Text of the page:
When did you realize you had a passion for cooking?
My family has always loved food. I grew up in the Pacific Northwest where my Grandma grew the best raspberries and sugar snap peas and my parents took me crabbing and clamming as soon as I could toddle along. We ate the freshest meals: grilled salmon that my uncle had caught on the beach, pies my grandmother baked with her own apples and all the millions of meals my mom created to expand my tastes into other nationalities and flavors.
Once children start attending school, meals on the go become staples for many households. How do you meal prep to make sure your children are eating nutritious and delicious food when mealtime is away from home?
For kids eating away from home, I think it is really important to make meals accessible. Meals on the go and meals at school should be easy to eat and not messy. Finger foods or simple food to spear are perfect and there are so many nutritious options. I also try to pack more meals that are good cold or served room temperature since not all schools have the ability to rewarm food. That doesn’t mean food has to be bland. You can pack smoothies, you can pack pasta salads with veggies, fun dips, etc. Just give it a trial run at home and make sure you’re packing in an easy to use container. Kid bento boxes are a good choice.
Growing up, what were some of your favorite family recipes or traditions?
I love food holidays. Thanksgiving will always be a favorite for me and even when my son was born a week before the holiday, I mapped out my meal to lay out an entire spread to host my family after his birth. Okay- not expecting anyone else to do that but that made me feel happy that year. Communal meals give so much more than nourishment, they bring happiness and a sense of family and togetherness. We always had family picnics and birthdays and holidays growing up. I want that for my kids. I want them to be able to have not only a full plate but a full circle of support as they go through life’s ups and downs. Food at its best brings people together.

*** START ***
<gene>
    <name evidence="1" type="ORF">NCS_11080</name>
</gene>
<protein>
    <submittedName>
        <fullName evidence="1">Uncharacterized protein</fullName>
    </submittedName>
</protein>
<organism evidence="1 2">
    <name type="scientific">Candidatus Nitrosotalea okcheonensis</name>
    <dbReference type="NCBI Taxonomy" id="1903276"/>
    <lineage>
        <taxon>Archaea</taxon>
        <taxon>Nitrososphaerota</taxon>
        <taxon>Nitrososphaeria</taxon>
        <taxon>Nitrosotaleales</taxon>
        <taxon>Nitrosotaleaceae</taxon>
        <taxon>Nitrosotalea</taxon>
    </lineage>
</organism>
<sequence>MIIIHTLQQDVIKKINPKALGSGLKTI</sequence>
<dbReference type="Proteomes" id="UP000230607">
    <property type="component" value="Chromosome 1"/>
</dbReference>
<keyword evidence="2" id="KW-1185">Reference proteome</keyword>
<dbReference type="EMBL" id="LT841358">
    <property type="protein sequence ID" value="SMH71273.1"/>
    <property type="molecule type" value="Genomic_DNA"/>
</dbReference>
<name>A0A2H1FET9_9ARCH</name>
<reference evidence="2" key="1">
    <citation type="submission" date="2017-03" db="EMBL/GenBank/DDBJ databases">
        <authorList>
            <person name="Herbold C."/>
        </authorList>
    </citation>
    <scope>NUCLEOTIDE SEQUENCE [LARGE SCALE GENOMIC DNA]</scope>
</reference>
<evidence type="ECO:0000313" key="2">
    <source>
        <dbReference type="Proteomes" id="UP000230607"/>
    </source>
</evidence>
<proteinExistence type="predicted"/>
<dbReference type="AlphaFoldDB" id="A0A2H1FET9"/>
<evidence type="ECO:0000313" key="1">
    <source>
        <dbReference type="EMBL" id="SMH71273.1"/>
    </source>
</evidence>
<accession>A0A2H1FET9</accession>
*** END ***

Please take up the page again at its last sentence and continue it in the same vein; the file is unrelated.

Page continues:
As a busy parent with a passion for your family and your career, you probably know that despite your love to cook, life can sometimes get in the way. What tips do you have for situations where parents don’t have the time to cook?
Keep a stocked pantry and freezer. Every parent runs into busy stretches. I often roast trays of vegetables and freeze the extras. A good toaster oven is perfect for warming small portions. In a stocked pantry, you can keep gnocchi, fresh pasta, beans, rice and so many components of fast and family friendly meals. Stocking a pantry is also great before you go on a family trip. That way when you return you always have something to eat with minimal effort and no grocery trip.
I also think meal prep is important for all families. In my book I try to offer examples of things that take the same amount of time to cook so that if you have an oven going you can make 2-3 easy dishes in the same amount of time. It is about maximizing the results and minimizing the time.
Families sometimes follow gluten free, vegetarian, or vegan lifestyles. How can parents effectively create nutritionally complete meals for their families using these lifestyles as guidelines?